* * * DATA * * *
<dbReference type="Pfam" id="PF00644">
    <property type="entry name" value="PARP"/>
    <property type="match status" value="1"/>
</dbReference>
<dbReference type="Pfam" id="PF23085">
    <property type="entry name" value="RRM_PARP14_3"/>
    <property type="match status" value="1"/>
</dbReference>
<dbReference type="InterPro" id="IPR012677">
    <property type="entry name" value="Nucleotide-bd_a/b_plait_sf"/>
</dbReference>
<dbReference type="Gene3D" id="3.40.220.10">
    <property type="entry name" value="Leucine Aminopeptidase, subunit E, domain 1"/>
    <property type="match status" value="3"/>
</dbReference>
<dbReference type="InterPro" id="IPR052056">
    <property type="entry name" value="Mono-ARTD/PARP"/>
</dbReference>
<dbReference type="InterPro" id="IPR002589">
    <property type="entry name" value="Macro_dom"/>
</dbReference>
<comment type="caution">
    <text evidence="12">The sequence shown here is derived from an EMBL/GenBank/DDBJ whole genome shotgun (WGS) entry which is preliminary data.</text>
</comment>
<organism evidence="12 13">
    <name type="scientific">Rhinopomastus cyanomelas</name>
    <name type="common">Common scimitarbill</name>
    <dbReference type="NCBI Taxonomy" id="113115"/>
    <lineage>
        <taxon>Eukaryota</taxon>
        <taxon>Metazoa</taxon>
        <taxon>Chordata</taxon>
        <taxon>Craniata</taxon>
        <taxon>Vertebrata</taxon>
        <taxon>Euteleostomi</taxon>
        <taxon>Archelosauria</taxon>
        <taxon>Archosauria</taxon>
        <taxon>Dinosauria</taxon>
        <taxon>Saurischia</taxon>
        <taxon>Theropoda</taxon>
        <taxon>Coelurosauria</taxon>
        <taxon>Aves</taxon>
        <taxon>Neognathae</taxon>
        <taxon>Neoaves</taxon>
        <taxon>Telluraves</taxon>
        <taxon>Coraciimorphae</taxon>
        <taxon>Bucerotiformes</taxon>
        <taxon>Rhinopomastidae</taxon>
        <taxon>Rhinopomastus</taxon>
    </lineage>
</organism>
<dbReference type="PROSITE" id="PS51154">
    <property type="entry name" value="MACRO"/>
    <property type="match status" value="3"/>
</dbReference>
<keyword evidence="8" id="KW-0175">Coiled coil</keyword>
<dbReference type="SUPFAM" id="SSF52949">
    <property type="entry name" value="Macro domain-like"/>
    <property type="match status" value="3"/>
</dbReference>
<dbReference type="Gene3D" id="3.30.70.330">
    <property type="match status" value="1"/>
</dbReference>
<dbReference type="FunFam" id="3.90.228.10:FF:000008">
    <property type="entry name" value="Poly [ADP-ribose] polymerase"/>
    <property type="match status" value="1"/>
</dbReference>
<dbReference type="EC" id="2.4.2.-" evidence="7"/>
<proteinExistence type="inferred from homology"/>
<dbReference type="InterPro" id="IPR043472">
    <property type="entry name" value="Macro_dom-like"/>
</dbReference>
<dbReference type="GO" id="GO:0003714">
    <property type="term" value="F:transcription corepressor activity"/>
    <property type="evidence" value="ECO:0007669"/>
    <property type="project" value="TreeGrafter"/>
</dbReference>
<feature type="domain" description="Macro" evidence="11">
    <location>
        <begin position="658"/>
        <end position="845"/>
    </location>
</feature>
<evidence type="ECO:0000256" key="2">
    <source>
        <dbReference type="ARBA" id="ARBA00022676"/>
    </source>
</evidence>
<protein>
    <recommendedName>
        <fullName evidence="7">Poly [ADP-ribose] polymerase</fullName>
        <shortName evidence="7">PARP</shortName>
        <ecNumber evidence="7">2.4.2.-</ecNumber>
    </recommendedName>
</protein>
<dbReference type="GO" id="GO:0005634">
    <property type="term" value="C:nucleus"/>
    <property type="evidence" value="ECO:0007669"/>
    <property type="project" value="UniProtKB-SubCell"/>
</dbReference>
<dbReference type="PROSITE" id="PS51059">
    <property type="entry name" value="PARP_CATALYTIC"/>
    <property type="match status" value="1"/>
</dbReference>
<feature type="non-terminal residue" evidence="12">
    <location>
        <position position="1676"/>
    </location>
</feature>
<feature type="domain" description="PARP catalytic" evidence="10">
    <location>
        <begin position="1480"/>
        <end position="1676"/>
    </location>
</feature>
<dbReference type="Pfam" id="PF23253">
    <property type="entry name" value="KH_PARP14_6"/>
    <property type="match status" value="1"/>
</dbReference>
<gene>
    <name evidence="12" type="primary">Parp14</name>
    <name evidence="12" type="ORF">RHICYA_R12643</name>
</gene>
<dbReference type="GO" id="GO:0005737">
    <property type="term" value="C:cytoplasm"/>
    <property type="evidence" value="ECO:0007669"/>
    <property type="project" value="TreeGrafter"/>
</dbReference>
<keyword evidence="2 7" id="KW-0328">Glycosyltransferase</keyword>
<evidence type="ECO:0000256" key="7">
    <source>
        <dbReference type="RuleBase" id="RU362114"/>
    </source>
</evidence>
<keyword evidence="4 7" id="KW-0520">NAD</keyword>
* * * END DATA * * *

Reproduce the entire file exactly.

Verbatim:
<dbReference type="Pfam" id="PF00644">
    <property type="entry name" value="PARP"/>
    <property type="match status" value="1"/>
</dbReference>
<dbReference type="Pfam" id="PF23085">
    <property type="entry name" value="RRM_PARP14_3"/>
    <property type="match status" value="1"/>
</dbReference>
<dbReference type="InterPro" id="IPR012677">
    <property type="entry name" value="Nucleotide-bd_a/b_plait_sf"/>
</dbReference>
<dbReference type="Gene3D" id="3.40.220.10">
    <property type="entry name" value="Leucine Aminopeptidase, subunit E, domain 1"/>
    <property type="match status" value="3"/>
</dbReference>
<dbReference type="InterPro" id="IPR052056">
    <property type="entry name" value="Mono-ARTD/PARP"/>
</dbReference>
<dbReference type="InterPro" id="IPR002589">
    <property type="entry name" value="Macro_dom"/>
</dbReference>
<comment type="caution">
    <text evidence="12">The sequence shown here is derived from an EMBL/GenBank/DDBJ whole genome shotgun (WGS) entry which is preliminary data.</text>
</comment>
<organism evidence="12 13">
    <name type="scientific">Rhinopomastus cyanomelas</name>
    <name type="common">Common scimitarbill</name>
    <dbReference type="NCBI Taxonomy" id="113115"/>
    <lineage>
        <taxon>Eukaryota</taxon>
        <taxon>Metazoa</taxon>
        <taxon>Chordata</taxon>
        <taxon>Craniata</taxon>
        <taxon>Vertebrata</taxon>
        <taxon>Euteleostomi</taxon>
        <taxon>Archelosauria</taxon>
        <taxon>Archosauria</taxon>
        <taxon>Dinosauria</taxon>
        <taxon>Saurischia</taxon>
        <taxon>Theropoda</taxon>
        <taxon>Coelurosauria</taxon>
        <taxon>Aves</taxon>
        <taxon>Neognathae</taxon>
        <taxon>Neoaves</taxon>
        <taxon>Telluraves</taxon>
        <taxon>Coraciimorphae</taxon>
        <taxon>Bucerotiformes</taxon>
        <taxon>Rhinopomastidae</taxon>
        <taxon>Rhinopomastus</taxon>
    </lineage>
</organism>
<dbReference type="PROSITE" id="PS51154">
    <property type="entry name" value="MACRO"/>
    <property type="match status" value="3"/>
</dbReference>
<keyword evidence="8" id="KW-0175">Coiled coil</keyword>
<dbReference type="SUPFAM" id="SSF52949">
    <property type="entry name" value="Macro domain-like"/>
    <property type="match status" value="3"/>
</dbReference>
<dbReference type="Gene3D" id="3.30.70.330">
    <property type="match status" value="1"/>
</dbReference>
<dbReference type="FunFam" id="3.90.228.10:FF:000008">
    <property type="entry name" value="Poly [ADP-ribose] polymerase"/>
    <property type="match status" value="1"/>
</dbReference>
<dbReference type="EC" id="2.4.2.-" evidence="7"/>
<proteinExistence type="inferred from homology"/>
<dbReference type="InterPro" id="IPR043472">
    <property type="entry name" value="Macro_dom-like"/>
</dbReference>
<dbReference type="GO" id="GO:0003714">
    <property type="term" value="F:transcription corepressor activity"/>
    <property type="evidence" value="ECO:0007669"/>
    <property type="project" value="TreeGrafter"/>
</dbReference>
<feature type="domain" description="Macro" evidence="11">
    <location>
        <begin position="658"/>
        <end position="845"/>
    </location>
</feature>
<evidence type="ECO:0000256" key="2">
    <source>
        <dbReference type="ARBA" id="ARBA00022676"/>
    </source>
</evidence>
<protein>
    <recommendedName>
        <fullName evidence="7">Poly [ADP-ribose] polymerase</fullName>
        <shortName evidence="7">PARP</shortName>
        <ecNumber evidence="7">2.4.2.-</ecNumber>
    </recommendedName>
</protein>
<dbReference type="GO" id="GO:0005634">
    <property type="term" value="C:nucleus"/>
    <property type="evidence" value="ECO:0007669"/>
    <property type="project" value="UniProtKB-SubCell"/>
</dbReference>
<dbReference type="PROSITE" id="PS51059">
    <property type="entry name" value="PARP_CATALYTIC"/>
    <property type="match status" value="1"/>
</dbReference>
<feature type="non-terminal residue" evidence="12">
    <location>
        <position position="1676"/>
    </location>
</feature>
<feature type="domain" description="PARP catalytic" evidence="10">
    <location>
        <begin position="1480"/>
        <end position="1676"/>
    </location>
</feature>
<dbReference type="Pfam" id="PF23253">
    <property type="entry name" value="KH_PARP14_6"/>
    <property type="match status" value="1"/>
</dbReference>
<gene>
    <name evidence="12" type="primary">Parp14</name>
    <name evidence="12" type="ORF">RHICYA_R12643</name>
</gene>
<dbReference type="GO" id="GO:0005737">
    <property type="term" value="C:cytoplasm"/>
    <property type="evidence" value="ECO:0007669"/>
    <property type="project" value="TreeGrafter"/>
</dbReference>
<keyword evidence="2 7" id="KW-0328">Glycosyltransferase</keyword>
<evidence type="ECO:0000256" key="7">
    <source>
        <dbReference type="RuleBase" id="RU362114"/>
    </source>
</evidence>
<keyword evidence="4 7" id="KW-0520">NAD</keyword>